Telecom Italia Says It'll Take Legal Action to Stop Elliott
(Bloomberg) -- Telecom Italia SpA’s board said it will take every legal action necessary to block activist investor Elliott Management Corp. from pushing ahead with its own slate of directors at the company’s next shareholder meeting.
Elliott, Telecom Italia’s second-biggest shareholder after Vivendi SA, wants to replace six Vivendi-backed directors at Italy’s former phone monopoly with its own candidates at the company’s annual general meeting set for April 24. In a statement Monday, Telecom Italia criticized its auditor’s decision saying that vote should go ahead.
Telecom Italia’s board will seek an order from an administrative court to block Elliott from putting its proposal to a shareholder vote at that meeting, said people familiar with the matter who asked not to be identified as the matter is private.
Vivendi sees a better chance of winning a fight with Elliott over the board’s makeup if it can delay the face-off until May 4, when investors will also have a chance to vote on a full slate from the French media conglomerate, the people said. Vivendi’s list includes Telecom Italia’s current chief executive officer, Amos Genish, who has said he has the backing of several funds. The Italian funds association Assogestioni, which typically presents its own list of candidates, won’t this time, the group said in a statement Monday.
The legal action, which could drag on for months, risks further clouding the carrier’s ownership and strategy. Elliott, the fund run by billionaire Paul Singer, disclosed on Monday that it had boosted its stake in Telecom Italia to 8.8 percent. The New York-based hedge fund last month took on Vincent Bollore’s media company by calling for the board shakeup and a breakup of the Italian phone company.
A representative for Elliott declined to comment.
Delaying the vote would go against a determination by Telecom Italia’s own auditors, who agreed last month that Elliott’s proposal to replace the Vivendi directors should be heard at the April meeting. The auditors’ move thwarted an earlier attempt by Vivendi to delay the showdown, by having seven Telecom Italia directors it supports resign at the annual meeting to dissolve the board before a May 4 vote. The current Telecom Italia board thinks the auditors made legal mistakes in their decision and weren’t justified in overriding the board, the people added.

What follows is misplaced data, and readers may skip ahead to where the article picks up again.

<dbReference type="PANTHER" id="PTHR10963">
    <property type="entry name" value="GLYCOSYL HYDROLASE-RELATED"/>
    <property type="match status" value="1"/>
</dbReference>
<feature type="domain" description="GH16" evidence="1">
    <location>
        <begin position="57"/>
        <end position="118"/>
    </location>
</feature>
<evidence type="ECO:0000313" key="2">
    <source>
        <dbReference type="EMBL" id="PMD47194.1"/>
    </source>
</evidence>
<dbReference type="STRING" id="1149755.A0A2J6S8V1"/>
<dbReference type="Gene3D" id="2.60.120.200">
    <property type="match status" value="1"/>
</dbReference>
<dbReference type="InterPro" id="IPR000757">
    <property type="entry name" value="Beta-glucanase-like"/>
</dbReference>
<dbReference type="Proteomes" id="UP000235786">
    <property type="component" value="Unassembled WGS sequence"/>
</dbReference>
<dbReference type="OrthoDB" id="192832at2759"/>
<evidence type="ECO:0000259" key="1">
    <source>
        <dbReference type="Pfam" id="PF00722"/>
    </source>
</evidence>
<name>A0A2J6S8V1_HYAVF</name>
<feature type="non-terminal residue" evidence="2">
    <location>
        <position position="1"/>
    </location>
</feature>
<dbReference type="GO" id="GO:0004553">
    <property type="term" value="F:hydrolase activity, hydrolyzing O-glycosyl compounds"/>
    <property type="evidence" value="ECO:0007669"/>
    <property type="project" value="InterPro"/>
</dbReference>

Telecom Italia said in the statement that the auditors’ decision was “erroneous and particularly serious.” The company argued that Elliott’s proposal was superseded by the resignation of the majority of the board. It said it plans to proceed with the May meeting and to disassociate itself from the auditors’ decision.
Telecom Italia said it planned to present its case to Italian regulators. The company said that plan was supported by the majority of its board, while five directors voted against it.
The auditors responded in a statement that they were “available to easily explain before any authority or body the absolute correctness of their evaluations as well as the legal grounds and reasons leading to the decision taken.”
Vivendi last week proposed a revised slate of 10 candidates to the Telecom Italia board that included moving Vivendi Chief Executive Officer Arnaud de Puyfontaine from executive chairman to non-executive chairman.
Since then, Elliott’s effort to oust the Vivendi directors has won support from two prominent shareholder advisory firms. On Monday, Institutional Shareholder Services Inc. followed Glass Lewis & Co. in urging Telecom Italia shareholders to vote for Elliott’s proposal.
“At this point, Vivendi appears to be more of a liability than an asset for TIM,” ISS said in its report, using the Telecom Italia brand name. “TIM has had its fair share of management and board turnover over the last few years, and Vivendi’s influence has not brought about stability.”
ISS noted that under Vivendi’s stewardship, Telecom Italia went through three CEOs in two years and faced recurrent issues with regulators. It also pointed to Vivendi’s souring relationship with the Italian government and its conflicts of interest and also that, as a controlling shareholder, it has restricted strategic alternatives for the company.
Glass Lewis said in its report Saturday that investors should use the opportunity to reshape the board in a manner that would “significantly roll back Vivendi’s representation” and pave the way for other changes. Glass Lewis also said it supported a motion that will be put forth at the annual meeting to extend Genish’s contract by two years.
“We are in favor of the current management team, including the CEO whom we will support at the April 24th AGM,” Elliott wrote in a document Monday, indicating that the fund is specifically targeting Vivendi.
Elliott has criticized Telecom Italia’s strategy and share performance under the influence of Vivendi, which has a 24 percent stake. Telecom Italia’s shares rose 0.1 to percent to 85 cents on Monday in Milan, bringing their gain over the past year to 5.5 percent.
(The attribution of the proposal to Elliott was corrected in an earlier version of this story.)
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